Understanding the basis of psychiatric disorders has been extremely challenging because there are many genetic variants that may increase risk but are insufficient to cause disease. Now investigators reporting in the July 3rd issue of the Cell Press journal Cell Stem Cell describe a strategy that may help reveal how such "subthreshold" genetic risks interact with other risk factors or environmental exposures to affect the development of the nervous system. Their research pinpoints a genetic variant that may predispose individuals to schizophrenia.
The work takes advantage of a recently developed technology that allows skin cells from patients to be reprogrammed into induced pluripotent stem cells (iPSCs) that can then generate any cell type in the body. Through this technology, scientists obtained stem cells from individuals with a genetic abnormality that confers increased susceptibility to schizophrenia, and they observed deficits during nerve development that could be traced to a specific gene called CYFIP1, which helps maintain a nerve cell's structure. The team then blocked the expression of this gene in developing mouse embryos and noticed defects in the formation of the cerebral cortex, a brain region that plays an important role in consciousness.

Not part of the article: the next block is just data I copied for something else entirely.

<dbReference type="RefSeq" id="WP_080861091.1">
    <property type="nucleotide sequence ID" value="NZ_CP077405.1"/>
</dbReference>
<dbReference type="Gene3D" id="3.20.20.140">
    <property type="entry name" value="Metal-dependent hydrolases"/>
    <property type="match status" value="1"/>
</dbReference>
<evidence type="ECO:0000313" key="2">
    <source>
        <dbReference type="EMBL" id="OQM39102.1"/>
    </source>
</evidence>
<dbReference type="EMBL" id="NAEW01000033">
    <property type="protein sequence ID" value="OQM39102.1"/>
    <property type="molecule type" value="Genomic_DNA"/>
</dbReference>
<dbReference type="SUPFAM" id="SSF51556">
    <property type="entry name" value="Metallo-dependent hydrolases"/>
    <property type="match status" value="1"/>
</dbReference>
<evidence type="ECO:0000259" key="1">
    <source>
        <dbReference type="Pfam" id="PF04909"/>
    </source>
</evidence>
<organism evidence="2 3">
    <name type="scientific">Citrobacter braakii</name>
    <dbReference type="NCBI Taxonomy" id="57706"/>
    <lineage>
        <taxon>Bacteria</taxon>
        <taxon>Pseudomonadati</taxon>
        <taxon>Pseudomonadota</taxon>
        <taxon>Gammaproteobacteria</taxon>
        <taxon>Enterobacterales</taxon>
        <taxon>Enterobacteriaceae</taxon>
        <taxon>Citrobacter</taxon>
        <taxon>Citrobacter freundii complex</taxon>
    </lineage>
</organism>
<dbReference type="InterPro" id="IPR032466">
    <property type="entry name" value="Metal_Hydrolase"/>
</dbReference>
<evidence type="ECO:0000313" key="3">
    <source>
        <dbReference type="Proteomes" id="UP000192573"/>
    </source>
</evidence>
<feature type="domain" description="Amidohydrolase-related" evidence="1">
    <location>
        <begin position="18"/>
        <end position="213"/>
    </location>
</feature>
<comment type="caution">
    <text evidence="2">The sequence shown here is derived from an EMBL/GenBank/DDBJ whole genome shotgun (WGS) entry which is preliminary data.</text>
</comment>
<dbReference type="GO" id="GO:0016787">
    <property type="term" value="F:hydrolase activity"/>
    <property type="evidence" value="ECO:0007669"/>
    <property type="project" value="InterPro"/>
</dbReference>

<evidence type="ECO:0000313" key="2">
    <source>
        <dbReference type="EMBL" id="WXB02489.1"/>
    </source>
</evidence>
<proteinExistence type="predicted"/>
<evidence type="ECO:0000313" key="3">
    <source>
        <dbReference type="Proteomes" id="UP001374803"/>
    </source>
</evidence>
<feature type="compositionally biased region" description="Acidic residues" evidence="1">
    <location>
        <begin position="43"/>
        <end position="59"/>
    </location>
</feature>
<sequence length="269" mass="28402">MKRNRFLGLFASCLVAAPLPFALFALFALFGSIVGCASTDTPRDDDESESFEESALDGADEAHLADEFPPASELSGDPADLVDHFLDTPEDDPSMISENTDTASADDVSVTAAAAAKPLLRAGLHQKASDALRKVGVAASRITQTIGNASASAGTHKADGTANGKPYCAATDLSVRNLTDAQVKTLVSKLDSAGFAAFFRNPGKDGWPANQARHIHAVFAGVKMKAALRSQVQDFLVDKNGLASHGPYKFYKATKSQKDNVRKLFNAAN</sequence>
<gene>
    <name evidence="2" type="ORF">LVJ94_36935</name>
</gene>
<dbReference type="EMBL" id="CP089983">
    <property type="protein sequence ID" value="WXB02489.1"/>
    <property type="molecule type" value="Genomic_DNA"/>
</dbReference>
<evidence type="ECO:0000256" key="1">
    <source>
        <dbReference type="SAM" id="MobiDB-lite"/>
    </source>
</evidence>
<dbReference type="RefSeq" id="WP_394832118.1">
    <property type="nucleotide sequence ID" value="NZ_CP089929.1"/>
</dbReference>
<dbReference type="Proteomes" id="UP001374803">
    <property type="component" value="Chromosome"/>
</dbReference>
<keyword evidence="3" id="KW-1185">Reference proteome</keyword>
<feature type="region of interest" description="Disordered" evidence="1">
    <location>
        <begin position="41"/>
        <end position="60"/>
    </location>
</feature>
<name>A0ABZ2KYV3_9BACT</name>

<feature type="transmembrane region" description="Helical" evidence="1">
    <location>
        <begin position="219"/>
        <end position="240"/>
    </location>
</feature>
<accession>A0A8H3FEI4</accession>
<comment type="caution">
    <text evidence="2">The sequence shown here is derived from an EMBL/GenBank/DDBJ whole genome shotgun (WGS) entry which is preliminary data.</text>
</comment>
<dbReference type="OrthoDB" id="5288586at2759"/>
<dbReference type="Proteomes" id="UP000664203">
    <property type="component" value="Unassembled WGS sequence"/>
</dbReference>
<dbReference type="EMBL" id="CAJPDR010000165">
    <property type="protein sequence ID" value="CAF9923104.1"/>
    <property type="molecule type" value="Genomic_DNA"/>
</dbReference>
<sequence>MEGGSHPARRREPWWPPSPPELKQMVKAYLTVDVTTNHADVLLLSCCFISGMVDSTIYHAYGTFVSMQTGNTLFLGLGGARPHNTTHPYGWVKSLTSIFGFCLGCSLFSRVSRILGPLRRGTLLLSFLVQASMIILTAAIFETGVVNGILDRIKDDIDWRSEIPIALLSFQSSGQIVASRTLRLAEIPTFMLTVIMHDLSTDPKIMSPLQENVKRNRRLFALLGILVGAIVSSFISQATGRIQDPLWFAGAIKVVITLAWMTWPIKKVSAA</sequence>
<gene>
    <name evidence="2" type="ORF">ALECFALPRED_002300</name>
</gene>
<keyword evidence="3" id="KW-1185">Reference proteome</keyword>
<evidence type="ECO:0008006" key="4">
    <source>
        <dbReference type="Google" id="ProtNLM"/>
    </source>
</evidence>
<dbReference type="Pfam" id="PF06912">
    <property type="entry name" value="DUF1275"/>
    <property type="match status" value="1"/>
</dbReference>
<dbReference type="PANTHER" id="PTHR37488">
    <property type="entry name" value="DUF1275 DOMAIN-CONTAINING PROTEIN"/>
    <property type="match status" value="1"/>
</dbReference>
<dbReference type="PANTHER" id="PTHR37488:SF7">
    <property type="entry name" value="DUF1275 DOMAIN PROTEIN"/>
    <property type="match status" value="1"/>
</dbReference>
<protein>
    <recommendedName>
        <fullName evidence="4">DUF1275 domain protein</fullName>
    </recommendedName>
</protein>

Next, the scientists turned to human genetic studies to see how CYFIP might interact with other factors. They found that mutations in two genes within a cellular pathway linked to CYFIP1 led to a significantly increased risk of schizophrenia. The findings support the theory that multiple factors within the same pathway may interact to affect one's risk for psychiatric disorders.
"We were able to use a set of cutting-edge tools to gain insight into a critical cellular process for normal brain development, the dysregulation of which may be a manifestation of a genetic predisposition for schizophrenia," says senior author Dr. Guo-li Ming, of Johns Hopkins University School
|Contact: Mary Beth O'Leary|